Planning a trip to visit to one of Kentucky’s Bourbon Distilleries or Bardstown, Kentucky? There are so many neat attractions in the Bardstown area and plenty of distilleries to visit, planning a trip might seem a little daunting. I’m sharing a few tips for planning a visit to Kentucky’s Bourbon Distilleries and answering questions such has, “How many distilleries can you visit in a day?”
Planning a visit to Kentucky’s Bourbon Distilleries:
How many distilleries can you visit in a day?
On my most recent visit on the Kentucky Bourbon Trail, we left our hotel near Harrodsburg, Kentucky around 8:15am and arrived back at 4:30pm; we visited one cooperage and three distilleries in roughly eight hours. Our day was meticulously planned and we had appointments at each distillery, so we didn’t waste any time waiting on a tour to begin. I would estimate that you could visit five distilleries in a day, but it would be tough to do a tasting at each distillery. You need to plan out your driving route (or better yet hire a tour or driver) to maximize time, otherwise you could spend a large portion of your day driving.
The Kentucky Bourbon Trail® is actually a trademark program through the distiller’s association. Their list is not quite comprehensive because they don’t include all distilleries in Kentucky. I’ve created the list below which includes a few distilleries not on their list. There are several distilleries that are under construction around the state, I’ll try to update the list as they open.
Bardstown Area Distilleries:
- Barton 1792 Distillery
- Maker’s Mark Distillery
- Four Roses Distillery
- Willett Distillery
- Bourbon Heritage Center (Heaven Hill)
- Limestone Branch
Louisville Area Distilleries:
- Jim Beam
- Bulleit Experience
- Angel’s Envy
- Evan Williams
- Jeptha Creed (just outside of Louisville)
- Kentucky Peerless
- Rabbit Hole
- Kentucky Artisan Distillery
- Grease Monkey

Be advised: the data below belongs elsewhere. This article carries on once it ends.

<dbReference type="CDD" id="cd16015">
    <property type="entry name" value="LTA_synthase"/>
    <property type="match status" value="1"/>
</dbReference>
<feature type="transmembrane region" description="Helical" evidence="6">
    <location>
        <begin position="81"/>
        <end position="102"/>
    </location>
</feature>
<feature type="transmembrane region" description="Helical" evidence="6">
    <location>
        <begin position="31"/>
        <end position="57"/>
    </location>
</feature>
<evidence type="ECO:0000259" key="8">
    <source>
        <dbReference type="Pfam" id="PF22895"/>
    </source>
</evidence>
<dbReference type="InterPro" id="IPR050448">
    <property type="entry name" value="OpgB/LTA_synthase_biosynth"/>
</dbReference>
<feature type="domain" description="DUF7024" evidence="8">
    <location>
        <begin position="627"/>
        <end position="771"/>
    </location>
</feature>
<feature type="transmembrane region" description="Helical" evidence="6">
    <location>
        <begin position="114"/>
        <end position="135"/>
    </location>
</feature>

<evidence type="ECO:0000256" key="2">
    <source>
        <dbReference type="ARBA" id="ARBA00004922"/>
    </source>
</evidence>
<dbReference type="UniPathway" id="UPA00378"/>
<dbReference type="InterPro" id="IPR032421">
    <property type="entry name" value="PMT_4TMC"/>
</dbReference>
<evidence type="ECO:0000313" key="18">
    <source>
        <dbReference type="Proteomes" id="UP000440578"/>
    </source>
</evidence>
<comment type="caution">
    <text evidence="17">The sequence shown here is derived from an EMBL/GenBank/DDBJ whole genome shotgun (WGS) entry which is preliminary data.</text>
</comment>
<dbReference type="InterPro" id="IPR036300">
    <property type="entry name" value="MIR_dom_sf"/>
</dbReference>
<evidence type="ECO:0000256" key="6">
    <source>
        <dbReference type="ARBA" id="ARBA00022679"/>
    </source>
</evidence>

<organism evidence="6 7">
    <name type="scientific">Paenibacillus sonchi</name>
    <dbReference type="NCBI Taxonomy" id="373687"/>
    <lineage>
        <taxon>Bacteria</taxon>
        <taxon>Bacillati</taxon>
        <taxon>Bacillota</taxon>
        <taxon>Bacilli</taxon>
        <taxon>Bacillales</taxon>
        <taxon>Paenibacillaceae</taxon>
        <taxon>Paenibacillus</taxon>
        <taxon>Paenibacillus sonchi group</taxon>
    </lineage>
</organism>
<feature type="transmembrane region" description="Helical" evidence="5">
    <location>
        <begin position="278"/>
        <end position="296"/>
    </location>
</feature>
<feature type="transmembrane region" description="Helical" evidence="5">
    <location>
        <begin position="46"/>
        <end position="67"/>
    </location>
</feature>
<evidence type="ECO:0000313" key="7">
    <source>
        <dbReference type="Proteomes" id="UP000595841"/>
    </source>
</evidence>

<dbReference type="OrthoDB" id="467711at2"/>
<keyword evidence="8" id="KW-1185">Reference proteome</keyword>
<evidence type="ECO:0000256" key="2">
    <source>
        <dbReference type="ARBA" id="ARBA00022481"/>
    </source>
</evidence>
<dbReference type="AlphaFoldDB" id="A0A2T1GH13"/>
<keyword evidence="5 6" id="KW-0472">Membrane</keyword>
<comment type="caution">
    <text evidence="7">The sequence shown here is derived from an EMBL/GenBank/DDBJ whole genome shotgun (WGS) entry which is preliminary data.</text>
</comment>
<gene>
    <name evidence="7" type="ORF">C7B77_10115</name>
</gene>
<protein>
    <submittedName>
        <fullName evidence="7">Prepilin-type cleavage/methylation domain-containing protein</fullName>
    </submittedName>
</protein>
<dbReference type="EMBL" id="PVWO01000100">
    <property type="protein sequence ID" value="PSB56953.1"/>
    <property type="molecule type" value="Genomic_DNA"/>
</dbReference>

- Old Forester
How long do distillery tours last?
The length of the distillery tour varies according to the distillery. I’ve seen that some were as short as 30 minutes and as long as 2.5 hours. You’ll want to wear comfortable shoes because many of them require lots of walking and occasionally climbing stairs. It’s best to check with the individual distillery when scheduling your tour and ask about the tour length.
Do I need to schedule my tour with the distillery?
Technically no, but my answer is yes. You can occasionally get in as a walk-in or wait for a later tour, but I saw signs during our last visit about some tours being full for the day. If you book a tour that covers distilleries, they generally book your tours for the group; it’s one of the many advantages of booking a tour or a driver. Central Kentucky Tours has a great Barrel to Bottle Tour which includes 3 distilleries and a cooperage.
Can someone under the age of 21 take a distillery tour?
Individuals under the age of 21 can tour a distillery but they will not be allowed to participate in any included tasting. We took our son on our tour of Barton 1792 and to the Bourbon Heritage Center, and he is only 7 years old. Our visit to the Bourbon Heritage Center included the Bourbon Connoisseur Tasting, so he played on the iPad during the tasting. He walked around with us on the Barton 1792 tour and our tour guide was kind enough to let him “help”. He certainly couldn’t understand the distillery process, but he enjoyed all the equipment and buildings. On our last visit I was pregnant, so I couldn’t participate in any of the tastings; I still enjoyed the tours.
What do distillery tours cost?
Tour prices begin as low as $5 at some distilleries, but they average from $10-15. Some distilleries offer extensive tours and tastings, and those are generally more expensive than the entry tours. Many distilleries don’t charge for individuals under the age of 21 (because their tour doesn’t include a tasting).
What should I wear on a distillery tour?
If you’re touring multiple distilleries, you’ll want to wear comfortable shoes. The tours often require quite a bit of walking and some occasional stairs, even with really good shoes my feet were tired at the end of the day. I would advise to wear clothing that can easily transition from cold to warm environments if you visit during the winter; you’ll have to walk from building to building, and parts of a tour can be outside. If you’re visiting in the summer, just plan on wearing something light and cool. The rickhouses (where the barrels are stored) can get hot.
It would take several days to visit all of the distilleries on this list and lots of planning, but I imagine it would be quite fun. I’ve only visited 8 on the list, but I hope to visit the rest eventually. Have you visited any bourbon distilleries in Kentucky? If so, do you have any tips that you think I should have included? I hope this article is helpful in planning a visit to one of Kentucky’s Bourbon Distilleries and shoot me an email or leave a comment if you have any questions.